Leucocarpa, the Dazzling White Olive From Magna Graecia

We asked researchers why the Leucocarpa olive variety is completely white throughout its development cycle.

Leucocarpa olives (Photo by Gino Vulcano)
Oct. 1, 2018
By Ylenia Granitto
Leucocarpa olives (Photo by Gino Vulcano)

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Leucocarpa, also called Leucolea, is an olive vari­ety char­ac­ter­ized by small fruits which, dur­ing ripen­ing, take on an ivory-white color. Mainly wide­spread in the regions of south­ern Italy, with a strong pres­ence in Calabria, it was prob­a­bly intro­duced dur­ing Magna Graecia’s col­o­niza­tion,” Innocenzo Muzzalupo, a researcher at the Council for Agricultural Research and Economics, Research Centre for Olive, Citrus and Tree Fruit (CREA-OFA), told Olive Oil Times.

Due to the white color of fruits, which in west­ern cul­ture sym­bol­izes purity, it ended up being used mainly for reli­gious pur­poses.- Innocenzo Muzzalupo, CREA-OFA

The extra vir­gin olive oil made from this vari­ety has the same char­ac­ter­is­tics as all the oth­ers with regard to the com­po­si­tion of fatty acids, fla­vors, and aro­mas typ­i­cal of a light fruity prod­uct,” he clar­i­fied.

A small num­ber of pro­duc­ers use it in blends with other pre­dom­i­nant cul­ti­vars, but due to the white color of fruits, which in west­ern cul­ture sym­bol­izes purity, it ended up being used mainly for reli­gious pur­poses.” That is why Leucocarpa is often grown near con­vents, where its oil, after receiv­ing a bless­ing, is intended for the sacra­ments and other Catholic rites and, in the past, to anoint the emperor dur­ing the coro­na­tion cer­e­mony.

Leucocarpa olives (Gino Vulcano)

This is fur­ther evi­dence of how ancient peo­ple, inde­pen­dently of their creed, asso­ci­ated the olive tree and olive oil with sacred­ness, as hap­pened in Athens, and many other places through­out the Mediterranean basin, to such an extent that nowa­days the olive tree is uni­ver­sally con­sid­ered a sym­bol of peace.

Going back to Leucocarpa, genetic char­ac­ter­i­za­tion estab­lished that it belongs to a unique strain, whose lim­ited spread­ing is prob­a­bly due to uneasy prop­a­ga­tion. Then, farm­ers take good care of these olive trees, which dur­ing fruit-bear­ing sea­son give a rav­ish­ing aes­thet­i­cal effect, which accord­ing to a study con­ducted by Muzzalupo with other researchers of CREA and the University of Calabria, is due to a switch-off” of flavonoids and antho­cyanins.

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Olive ripen­ing involves two phases: first, the pas­sage and syn­the­sis of chloro­phyll which causes the fruit to be green, then the degra­da­tion of chloro­phyll when the olive lose its color,” our researcher explained. At the same time, gen­er­ally, in olives as in most fruits, the syn­the­sis of antho­cyanins and other flavonoids is acti­vated, and this causes their bluish or black­ish color.”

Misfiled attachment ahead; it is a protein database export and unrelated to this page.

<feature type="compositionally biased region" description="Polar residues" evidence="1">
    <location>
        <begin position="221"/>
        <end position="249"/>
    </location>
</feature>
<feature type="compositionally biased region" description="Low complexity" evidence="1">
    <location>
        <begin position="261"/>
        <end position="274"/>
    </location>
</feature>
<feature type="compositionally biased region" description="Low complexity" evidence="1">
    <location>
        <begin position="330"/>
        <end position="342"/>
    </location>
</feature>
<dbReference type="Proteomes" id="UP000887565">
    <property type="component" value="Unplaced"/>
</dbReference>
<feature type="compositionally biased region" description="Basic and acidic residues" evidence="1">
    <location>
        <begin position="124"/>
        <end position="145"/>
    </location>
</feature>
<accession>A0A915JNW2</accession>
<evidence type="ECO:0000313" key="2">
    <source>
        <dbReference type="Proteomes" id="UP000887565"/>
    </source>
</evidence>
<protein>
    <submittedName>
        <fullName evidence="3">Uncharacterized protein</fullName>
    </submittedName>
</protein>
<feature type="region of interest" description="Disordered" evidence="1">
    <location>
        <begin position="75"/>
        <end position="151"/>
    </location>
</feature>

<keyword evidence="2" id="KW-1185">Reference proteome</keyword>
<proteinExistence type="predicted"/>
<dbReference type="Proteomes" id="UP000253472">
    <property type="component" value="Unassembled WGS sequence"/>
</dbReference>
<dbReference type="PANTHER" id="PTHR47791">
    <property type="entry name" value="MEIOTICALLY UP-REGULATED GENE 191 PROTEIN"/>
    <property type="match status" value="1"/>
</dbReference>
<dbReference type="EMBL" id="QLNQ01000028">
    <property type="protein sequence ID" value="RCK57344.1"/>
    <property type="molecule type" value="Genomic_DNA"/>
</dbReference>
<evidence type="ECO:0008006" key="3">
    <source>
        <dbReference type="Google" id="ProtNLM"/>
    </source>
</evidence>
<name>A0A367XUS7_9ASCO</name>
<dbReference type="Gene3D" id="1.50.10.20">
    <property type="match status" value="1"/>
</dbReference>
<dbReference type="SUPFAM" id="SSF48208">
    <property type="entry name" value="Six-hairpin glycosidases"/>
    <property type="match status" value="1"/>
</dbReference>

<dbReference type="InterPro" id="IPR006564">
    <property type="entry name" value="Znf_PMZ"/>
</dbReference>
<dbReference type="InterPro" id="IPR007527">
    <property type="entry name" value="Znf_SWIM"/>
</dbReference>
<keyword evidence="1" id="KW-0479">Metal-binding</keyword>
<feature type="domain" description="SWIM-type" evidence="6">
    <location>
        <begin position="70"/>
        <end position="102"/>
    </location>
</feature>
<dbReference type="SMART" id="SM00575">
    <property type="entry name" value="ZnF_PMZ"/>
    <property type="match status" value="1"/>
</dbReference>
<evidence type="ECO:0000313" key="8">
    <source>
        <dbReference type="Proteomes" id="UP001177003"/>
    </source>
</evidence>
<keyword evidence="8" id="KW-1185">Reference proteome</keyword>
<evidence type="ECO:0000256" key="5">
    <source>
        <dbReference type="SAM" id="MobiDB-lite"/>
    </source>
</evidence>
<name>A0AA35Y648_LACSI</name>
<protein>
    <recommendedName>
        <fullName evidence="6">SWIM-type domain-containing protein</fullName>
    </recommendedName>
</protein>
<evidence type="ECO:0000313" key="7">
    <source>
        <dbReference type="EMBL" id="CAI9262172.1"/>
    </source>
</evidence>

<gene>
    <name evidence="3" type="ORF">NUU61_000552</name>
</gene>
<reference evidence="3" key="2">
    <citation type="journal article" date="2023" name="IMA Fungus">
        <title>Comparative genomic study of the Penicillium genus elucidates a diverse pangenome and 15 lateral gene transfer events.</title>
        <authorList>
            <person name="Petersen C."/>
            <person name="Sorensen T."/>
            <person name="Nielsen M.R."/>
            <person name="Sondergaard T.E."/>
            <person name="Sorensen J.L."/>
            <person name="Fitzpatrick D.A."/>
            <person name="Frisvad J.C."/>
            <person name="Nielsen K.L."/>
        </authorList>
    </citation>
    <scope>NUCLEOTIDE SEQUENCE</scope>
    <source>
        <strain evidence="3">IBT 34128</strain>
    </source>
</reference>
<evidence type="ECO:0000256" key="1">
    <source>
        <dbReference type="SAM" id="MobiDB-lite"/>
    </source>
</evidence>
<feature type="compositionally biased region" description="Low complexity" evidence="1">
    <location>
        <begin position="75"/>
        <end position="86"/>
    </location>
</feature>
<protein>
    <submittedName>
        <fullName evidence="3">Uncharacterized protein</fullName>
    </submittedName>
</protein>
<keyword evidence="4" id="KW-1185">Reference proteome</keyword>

We should recall that some vari­eties, dur­ing the first part of drupe ripen­ing, takes on a very pale shade of green which is nearly white. For exam­ple, Biancolilla, whose name recalls the color white (Bianco in Italian), is improp­erly called Leucocarpa in some areas, because after chloro­phyll degra­da­tion, fruits remain light-col­ored even twenty days until the pig­dos are acti­vated.

In the Leucocarpa cul­ti­var, flavonoids and antho­cyanin acti­va­tion does not occur at all,” Muzzalupo explained. This is the only vari­ety which remains white at any stage of mat­u­ra­tion, and if we leave the fruits on trees until late win­ter, we will find them white, at most tend­ing to yel­low­ish due to the oxi­da­tion of lipids. In our study we tried to under­stand why this hap­pens.”

The researchers found that the tran­scrip­tion of spe­cific genes is blocked at the level of cer­tain enzymes by a process of reg­u­la­tion; then, they dis­cov­ered which reg­u­la­tory mech­a­nisms occur, through spe­cific microRNAs. This lat­ter find­ing led to the pub­li­ca­tion of the research Deep sequenc­ing of olive short RNAs iden­ti­fies microRNAs tar­get­ing involved in drupe ripen­ing.’

The char­ac­ter­i­za­tion of tran­scripts from flavonoid and antho­cyanin biosyn­thetic path­ways and the analy­sis of their expres­sion level in olive fruits is an impor­tant goal, not only to under­stand the verai­son event of fruits, but also to increase the knowl­edge on these antiox­i­dant mol­e­cules, which are impor­tant for human health,” Muzzalupo noted.

He also reported the result obtained by milling this vari­ety with a Keurig-like device called Revoilution.

We pit­ted Leucocarpa olives and froze the pulp in liq­uid nitro­gen; then we crushed it and put it into the machine,” the researcher explained. Basically, com­pletely avoid­ing oxi­da­tion, we obtained a great medium fruity extra vir­gin olive oil with ideal organolep­tic char­ac­ter­is­tics, which had the sole par­tic­u­lar­ity of being col­or­less. It was very good, with a pleas­ant spicy and bit­ter taste.”


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